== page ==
St Petersburg is built on a marsh. This fact seems implausible as you gaze on magnificent boulevards that stretch beyond your vision, bridges topped with statues and palaces the shades of icing.
Commissioned by Tsar Peter The Great more than 300 years ago, this created city was to be a window to Europe. Lustrous and heavily opulent, it not only mimicked the grandeur of Paris, it ventured to outstrip it.
Piles of bones belonging to those workers who were forced to fell, drag, drain and build, are said to lie beneath the pavements of its main thoroughfare Nevskiy Prospekt. In the beginning, this three-mile long central street was merely a wide clearing in the forest along which wolves roamed ...
In winter, icy fogs roll down St Peterburg's canals and streets - or the city can be wrapped in snows eight inches deep. There is almost perpetual darkness.
But in summer the city enjoys 'White Nights' of long Nordic daylight. We'd just missed this. However, Nevskiy Prospekt was a tide of ever-moving traffic well into the early hours and the switch on the city lights was not flicked until 10.30 pm.
We were unable to celebrate the stretched out days as it rained ceaselessly during our stay. St Petersburg is so renowned for its weather, the Church On Spilled Blood contains no painting but is decorated entirely with mosaics, inside and out.
We had arrived from Helsinki with a front from the west which included a dramatic electrical storm and were kept at sea for 10 hours until the winds dropped enough for us to dock. The River Neva pours into the Baltic Sea via a network of tributaries, and its mouth where the port is located, is a patchwork of tiny islands tricky to navigate.
We waited in the Gulf of Finland only miles from the shore peering at the black coastline through a blanket of water and mist. Fortunately, here, the sea was calm. Our ship, The Princess Maria, crawled towards her destination on her hands and knees.
The rain stayed with us for the day and a half that we had remaining to explore the 'Venice of the North' as Goethe dubbed it. We retreated to the Café Singer.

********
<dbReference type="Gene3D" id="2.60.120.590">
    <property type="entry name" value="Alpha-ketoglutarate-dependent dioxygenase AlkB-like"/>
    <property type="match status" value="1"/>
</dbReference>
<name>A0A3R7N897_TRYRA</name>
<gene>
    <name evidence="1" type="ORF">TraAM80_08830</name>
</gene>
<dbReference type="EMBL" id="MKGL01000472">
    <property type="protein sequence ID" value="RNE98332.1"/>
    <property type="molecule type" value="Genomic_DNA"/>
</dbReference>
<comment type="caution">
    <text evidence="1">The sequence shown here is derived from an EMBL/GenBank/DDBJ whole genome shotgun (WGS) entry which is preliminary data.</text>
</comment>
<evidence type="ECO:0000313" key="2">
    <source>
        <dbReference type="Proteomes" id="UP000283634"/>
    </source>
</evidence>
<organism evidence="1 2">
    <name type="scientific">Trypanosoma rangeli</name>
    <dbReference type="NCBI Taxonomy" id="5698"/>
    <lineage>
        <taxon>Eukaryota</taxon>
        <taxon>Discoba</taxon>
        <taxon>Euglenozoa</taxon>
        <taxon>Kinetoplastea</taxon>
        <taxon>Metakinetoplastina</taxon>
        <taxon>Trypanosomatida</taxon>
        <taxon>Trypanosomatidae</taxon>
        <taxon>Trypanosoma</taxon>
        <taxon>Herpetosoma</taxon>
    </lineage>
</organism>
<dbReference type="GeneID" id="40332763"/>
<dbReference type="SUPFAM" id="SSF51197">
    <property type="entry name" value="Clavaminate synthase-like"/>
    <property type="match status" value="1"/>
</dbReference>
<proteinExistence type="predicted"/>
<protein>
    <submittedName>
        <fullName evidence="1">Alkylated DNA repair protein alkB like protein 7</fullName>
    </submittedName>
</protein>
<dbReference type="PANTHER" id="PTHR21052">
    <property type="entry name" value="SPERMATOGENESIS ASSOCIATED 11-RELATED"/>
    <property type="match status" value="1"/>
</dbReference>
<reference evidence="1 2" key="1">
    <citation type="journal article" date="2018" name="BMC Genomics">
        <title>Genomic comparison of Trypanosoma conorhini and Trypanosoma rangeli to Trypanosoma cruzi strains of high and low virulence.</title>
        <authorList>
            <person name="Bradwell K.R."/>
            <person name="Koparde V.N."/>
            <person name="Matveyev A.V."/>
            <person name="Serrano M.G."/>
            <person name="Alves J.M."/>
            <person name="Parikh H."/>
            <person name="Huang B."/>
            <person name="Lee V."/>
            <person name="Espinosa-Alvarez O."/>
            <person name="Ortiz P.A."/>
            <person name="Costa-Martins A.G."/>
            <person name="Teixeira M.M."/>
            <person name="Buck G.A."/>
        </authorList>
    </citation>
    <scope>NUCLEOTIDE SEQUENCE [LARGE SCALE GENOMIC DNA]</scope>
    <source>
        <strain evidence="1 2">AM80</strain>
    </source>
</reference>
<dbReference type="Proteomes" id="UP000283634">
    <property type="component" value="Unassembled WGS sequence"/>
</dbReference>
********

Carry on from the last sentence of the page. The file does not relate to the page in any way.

On the second floor of the bustling Dom Knigi 'House of Books' shop, the café reflects the art nouveau elegance of its building - Venetian green plaster, antique wood, leather upholstered chairs and potted palms. Its gaping arched windows allow you to gaze directly at the Kazan Cathedral.
With seven storeys and a cupola with a landmark glass globe, the premises symbolised Singer's status and influence at the start of the 20th century. After the dismantling of the Tsarist autocracy in 1917, it became a publisher's and the home of Dom Knigi.
We lunched on smoked salmon with potato salad. My habitual green tea came with honey and lemon on the side. I took neither preferring the purity of the tea itself. Spooky had a sweet, spiced tea.
The salad had been prepared nouvelle cuisine style, the delicate fish and potato salad mixed together and pressed into a round mould.
Having cleared our plates, we weren't ready to venture into the rain just yet, so ordered a dessert of pancakes with hot blueberry sauce and vanilla icecream. Heavenly. Unfortunately, we ate many pancakes and blinis during our time on the ship and on Russian soil and now, back home, are trying to re-establish a healthy regime.
However, we needed to stoke up before joining the long queue for The Hermitage that zig-zagged across the vast, waterlogged Palace Square. We would be waiting an hour and a half. This was Thursday, the day of free entry and the rain had helped to increase numbers.
We huddled under our one umbrella as closing time approached. Fate smiled on us, and we were among the last sodden group to be allowed entry that day.
I was reading Ten Days That Shook The World - the first person account of the 1917 revolutions written by American journalist John Reed. He climbed the marble staircase of The Winter Palace in November with the Bolsheviks as they took power from Russia's Provisional Government.
"... we walked into the Palace. There was still a great deal of coming and going, of exploring new-found apartments in the vast edifice, of searching for hidden garrisons of yunkers which did not exist. We went upstairs and wandered through room after room. This part of the Palace had been entered also by other detachments from the side of the Neva. The paintings, statues, tapestries and rugs of the great state apartments were unharmed; in the offices, however, every desk and cabinet had been ransacked, the papers scattered over the floor and the living room beds had been stripped of their coverings and wardrobes wrenched open.
The most highly prized loot was clothing, which the working people needed. In a room where furniture was stored we came upon two soldiers ripping the elaborate Spanish leather upholstery from chairs. They explained it was to make boots with ... "
As well as seeing some of the art treasures the Tsars had amassed, I wanted to see where this landmark event had taken place.
Although Communism crumbled 25 years ago, Russia's second city appears to trail behind the fast-paced consumer-driven west - restaurants with white tablecloths and artificial flower arrangements that focus on food rather than appearance, the regular whiff of strong unfiltered cigarettes.
It was like a trip back in time to my European travels of the 1980s and 90s - strange, delicious, refreshing. I hope it doesn't catch up soon.